A new point-of-care diagnostics technology spin out based on EPSRC-funded research will transform lateral flow testing for COVID-19 and other illnesses and conditions.
The pioneering technology is developed through the spin out Highfield Diagnostics Ltd (HDx) via the University of Southampton’s Zepler Institute for Photonics and Nanoelectronics (ZIPN). It has enabled a highly sensitive test for COVID-19 that could make diagnosis far simpler and more effective than before.
The disruptive technology is the result of academic research conducted mainly via funding from the Engineering and Physical Sciences Research Council (EPSRC).
The HDx founding team at the University of Southampton includes:
- Professor Robert Eason
- Dr Collin Sones
- Dr Peijun He
- Dr Ioannis Katis.
Professor Robert Eason said:
HDx laser techniques will transform lateral flow testing. In current lateral flow tests, the sample to be tested flows along the test strip with a speed that is determined by the properties of the materials used.
We realised early on that if we can modify this speed, then we can increase the interaction that occurs between the analyte complex to be detected, and the capture antibodies that recognise the analyte (an analyte is a substance whose chemical constituents are being identified and measured).
A stronger interaction means a deeper colour on the test line, which allows detection of the COVID virus in lower concentrations in the sample, hence earlier in the infection cycle.
Multiple illness testing
This new COVID-19 lateral flow testing is possible due to the exploration in wider, paper-based diagnostics which Highfield Diagnostics Ltd (HDx) has been working on for several years.
Through the research, HDx developed techniques which have the ability to transform lateral flow testing, providing multiplexed and semi-quantitative measurement of disease-related biomarkers. The new techniques provide higher sensitivity and a lower limit of detection, using multiple isolated flow paths within a single lateral flow device.
In one instance, HDx was able to achieve a signal enhancement of up to 240% and an 800% improvement in the lower limit-of-detection for their high-sensitivity, constricted flow tests. This is compared to normal test strips.
Rapid, affordable early detection
Creating such testing was driven by a need to improve global point-of-care diagnostics for billions across the world for whom routine diagnostics are beyond reach.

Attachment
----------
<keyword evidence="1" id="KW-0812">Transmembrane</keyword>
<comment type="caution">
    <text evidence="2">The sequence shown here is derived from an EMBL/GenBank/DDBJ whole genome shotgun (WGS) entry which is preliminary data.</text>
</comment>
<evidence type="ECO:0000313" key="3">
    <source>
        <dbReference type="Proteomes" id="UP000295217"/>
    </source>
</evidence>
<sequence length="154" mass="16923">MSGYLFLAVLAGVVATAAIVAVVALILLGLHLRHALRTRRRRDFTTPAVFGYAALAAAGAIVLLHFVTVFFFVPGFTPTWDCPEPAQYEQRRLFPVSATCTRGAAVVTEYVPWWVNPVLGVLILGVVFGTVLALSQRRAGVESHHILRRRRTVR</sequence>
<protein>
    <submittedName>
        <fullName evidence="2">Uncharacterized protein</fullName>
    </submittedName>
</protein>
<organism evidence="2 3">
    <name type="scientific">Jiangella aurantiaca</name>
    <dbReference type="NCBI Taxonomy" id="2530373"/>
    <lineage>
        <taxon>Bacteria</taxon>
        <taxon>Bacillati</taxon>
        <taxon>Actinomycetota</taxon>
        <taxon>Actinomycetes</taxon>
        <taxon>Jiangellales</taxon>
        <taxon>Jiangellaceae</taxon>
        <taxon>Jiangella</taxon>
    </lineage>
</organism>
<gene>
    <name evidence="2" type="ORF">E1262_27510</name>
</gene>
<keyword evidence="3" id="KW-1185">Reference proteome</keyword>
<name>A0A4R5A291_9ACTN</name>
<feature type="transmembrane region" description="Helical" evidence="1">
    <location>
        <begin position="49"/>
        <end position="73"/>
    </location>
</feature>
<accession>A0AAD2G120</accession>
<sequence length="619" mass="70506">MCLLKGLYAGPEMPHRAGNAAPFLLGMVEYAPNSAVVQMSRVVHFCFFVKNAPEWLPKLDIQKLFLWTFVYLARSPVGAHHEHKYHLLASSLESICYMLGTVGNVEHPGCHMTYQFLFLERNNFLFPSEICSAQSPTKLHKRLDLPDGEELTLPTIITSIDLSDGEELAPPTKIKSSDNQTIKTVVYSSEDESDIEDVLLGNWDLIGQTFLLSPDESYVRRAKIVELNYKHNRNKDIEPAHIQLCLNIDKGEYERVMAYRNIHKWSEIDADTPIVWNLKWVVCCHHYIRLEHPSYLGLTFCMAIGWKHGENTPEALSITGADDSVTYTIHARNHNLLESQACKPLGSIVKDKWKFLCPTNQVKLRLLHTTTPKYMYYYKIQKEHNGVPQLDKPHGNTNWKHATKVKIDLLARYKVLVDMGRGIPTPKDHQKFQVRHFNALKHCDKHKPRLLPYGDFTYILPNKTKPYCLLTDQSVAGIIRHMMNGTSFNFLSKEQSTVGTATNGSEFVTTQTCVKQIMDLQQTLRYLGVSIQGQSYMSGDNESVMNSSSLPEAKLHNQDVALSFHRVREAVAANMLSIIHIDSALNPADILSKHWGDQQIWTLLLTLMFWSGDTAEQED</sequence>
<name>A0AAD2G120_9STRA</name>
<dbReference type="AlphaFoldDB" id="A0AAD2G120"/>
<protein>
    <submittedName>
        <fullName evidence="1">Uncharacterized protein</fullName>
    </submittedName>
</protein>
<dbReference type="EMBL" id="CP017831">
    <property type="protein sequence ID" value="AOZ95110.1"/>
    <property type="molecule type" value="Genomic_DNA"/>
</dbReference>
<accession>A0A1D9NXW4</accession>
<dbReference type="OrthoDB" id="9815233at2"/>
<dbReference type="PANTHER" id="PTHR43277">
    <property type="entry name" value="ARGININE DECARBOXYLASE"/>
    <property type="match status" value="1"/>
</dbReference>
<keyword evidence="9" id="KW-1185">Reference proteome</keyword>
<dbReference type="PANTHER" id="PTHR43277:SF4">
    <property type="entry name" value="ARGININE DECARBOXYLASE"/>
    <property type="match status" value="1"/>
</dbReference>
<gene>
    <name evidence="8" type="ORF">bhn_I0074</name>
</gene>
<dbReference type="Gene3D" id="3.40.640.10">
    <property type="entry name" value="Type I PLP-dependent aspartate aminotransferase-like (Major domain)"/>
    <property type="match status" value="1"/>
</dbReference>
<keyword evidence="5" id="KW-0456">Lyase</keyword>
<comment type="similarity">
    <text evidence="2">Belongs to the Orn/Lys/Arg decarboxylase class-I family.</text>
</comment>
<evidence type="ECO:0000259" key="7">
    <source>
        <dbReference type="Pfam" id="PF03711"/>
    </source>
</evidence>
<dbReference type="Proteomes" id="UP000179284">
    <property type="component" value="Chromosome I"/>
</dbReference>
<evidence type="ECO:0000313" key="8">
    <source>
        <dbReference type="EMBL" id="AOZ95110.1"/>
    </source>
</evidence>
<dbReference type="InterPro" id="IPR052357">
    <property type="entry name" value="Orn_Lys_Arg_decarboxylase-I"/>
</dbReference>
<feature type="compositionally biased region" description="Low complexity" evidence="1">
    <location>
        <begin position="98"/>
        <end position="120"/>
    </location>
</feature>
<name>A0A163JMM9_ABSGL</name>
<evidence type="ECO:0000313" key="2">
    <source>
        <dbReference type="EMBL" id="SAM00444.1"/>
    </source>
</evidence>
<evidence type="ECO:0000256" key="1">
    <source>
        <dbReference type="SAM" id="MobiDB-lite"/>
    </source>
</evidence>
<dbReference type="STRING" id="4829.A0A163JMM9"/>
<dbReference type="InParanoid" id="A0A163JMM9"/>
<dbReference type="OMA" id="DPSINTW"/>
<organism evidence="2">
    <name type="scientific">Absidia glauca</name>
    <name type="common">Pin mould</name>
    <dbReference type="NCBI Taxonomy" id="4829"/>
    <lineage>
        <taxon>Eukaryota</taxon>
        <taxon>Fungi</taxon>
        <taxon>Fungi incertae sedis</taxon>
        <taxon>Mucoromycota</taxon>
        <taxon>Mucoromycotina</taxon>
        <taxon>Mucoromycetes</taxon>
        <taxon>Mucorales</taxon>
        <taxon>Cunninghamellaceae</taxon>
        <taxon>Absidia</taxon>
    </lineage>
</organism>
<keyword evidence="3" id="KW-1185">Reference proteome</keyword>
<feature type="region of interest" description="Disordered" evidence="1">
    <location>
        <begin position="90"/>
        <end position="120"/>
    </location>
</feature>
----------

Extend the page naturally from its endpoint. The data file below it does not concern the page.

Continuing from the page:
Professor Eason explained:
So, initially, we asked ourselves what if there was a cost-effective, rapid, sensitive, user-friendly solution? One that allowed the global population to access point-of-care diagnostic tests for a range of diseases and conditions such as sepsis, TB, allergies, cancer, UTIs, tuberculosis and asthma, and of course, more recently, COVID-19?
The multiplexed version of our test has more than one channel inside the flow strip, in effect a miniature four-lane highway where fluids can flow independently to perform different tests, rather than a single track road, where only one test result is possible. Detection of more than one disease or condition at a time from a single sample is a very effective diagnostic solution.
We do this by writing very thin, but very precise polymer walls between each track, which are impermeable to liquids, so there’s no cross-talk between the samples in each track. It’s very simple and easy, and we can write these walls at high speeds using a laser polymerisation process, and it costs a fraction of a penny to do this per device.
Multiplexed testing is very high on the list of needs for next generation accessible global point-of-care diagnostics.
This year, HDx were finalists in the coveted XPRIZE – a Rapid Covid Testing award. It is part of a six month competition to develop faster, cheaper and easier-to-use COVID-19 testing methods at scale.
Now, with HDx as a spin out company from the University of Southampton, the next steps are to swiftly transition from research proof-of-principle to full commercial readiness. It will be supported by the Ambershore Group and initial funding by Verge HealthTech Fund.
The initial pre-seed investment by Verge HealthTech Fund will support the transition from research to commercial readiness. It will also support finalisation of the go-to-market plan in advance of a seed-stage funding round later this year.
Professor Eason said:
We wouldn’t be where we are without the grant funding from EPSRC. And now, at this next stage, we want to unlock a wave of point-of-care diagnostic innovation, open new markets and remove the barriers which have often limited traditional lateral flow devices.
As HDx looks ahead, we plan to partner with global diagnostics companies to explore and innovate new applications of its core technology and continue our collaboration with the University of Southampton’s Faculty of Medicine to develop novel and proprietary, point-of-care diagnostic solutions.
Last updated: 3 June 2021